“Your last glorious run of green lights was no accident.” That’s how Quartz, a digital news outlet, opened a story detailing how Siemens is using data to reduce congestion and improve traffic patterns.
“Redefining Engagement” is a special 11-part series on the progress, promise and potential challenges of community engagement in journalism. The series, produced by the Agora Journalism Center, will be published in serial this month by MediaShift. Click here for the full series.
The question, then, is whether it's more fruitful to attract as many people as possible or dig your hooks deeper into the people you've got. To the extent that the business model of newspapers is based on advertising, bigger is necessarily better. But both the Times and the Post have been betting on subscription revenue, as well. While media companies of all sorts spent many years despairing that online customers would never pay for anything, charging for online content has become an increasingly common strategy. In that case, it pays to be your customers' absolute favorite. How the two newspapers are thinking about this is showing up subtly in the way they talk about their successes. On Monday, the Post put up a blog post heralding its "explosive growth" in overall traffic. Last week, the Times posted a flashy interactive feature showing which of its stories people spent the most time reading.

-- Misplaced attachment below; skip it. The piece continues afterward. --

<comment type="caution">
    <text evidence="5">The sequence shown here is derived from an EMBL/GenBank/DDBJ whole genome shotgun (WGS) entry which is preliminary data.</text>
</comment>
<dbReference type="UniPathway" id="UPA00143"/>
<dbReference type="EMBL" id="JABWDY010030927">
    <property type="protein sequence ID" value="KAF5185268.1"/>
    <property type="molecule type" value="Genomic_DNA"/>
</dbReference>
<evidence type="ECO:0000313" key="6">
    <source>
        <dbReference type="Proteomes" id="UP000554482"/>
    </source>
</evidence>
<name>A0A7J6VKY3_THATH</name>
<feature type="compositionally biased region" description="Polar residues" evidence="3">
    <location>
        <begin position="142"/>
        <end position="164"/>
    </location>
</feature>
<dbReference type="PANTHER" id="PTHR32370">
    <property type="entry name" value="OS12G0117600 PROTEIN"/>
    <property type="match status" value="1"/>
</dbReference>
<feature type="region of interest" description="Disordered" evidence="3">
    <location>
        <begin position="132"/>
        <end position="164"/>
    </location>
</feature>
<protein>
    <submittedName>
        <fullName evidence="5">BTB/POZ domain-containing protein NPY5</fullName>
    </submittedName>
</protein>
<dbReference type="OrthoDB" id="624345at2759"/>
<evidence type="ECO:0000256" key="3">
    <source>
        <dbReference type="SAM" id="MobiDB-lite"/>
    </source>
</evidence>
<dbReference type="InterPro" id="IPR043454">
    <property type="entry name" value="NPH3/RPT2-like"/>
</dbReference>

“Your last glorious run of green lights was no accident.” That’s how Quartz, a digital news outlet, opened a story detailing how Siemens is using data to reduce congestion and improve traffic patterns. The piece contains 600 well-written words, two Quartz-style charts, and one interview with a Siemens sales manager. Prominently displayed at the top, bottom, and on every [...]
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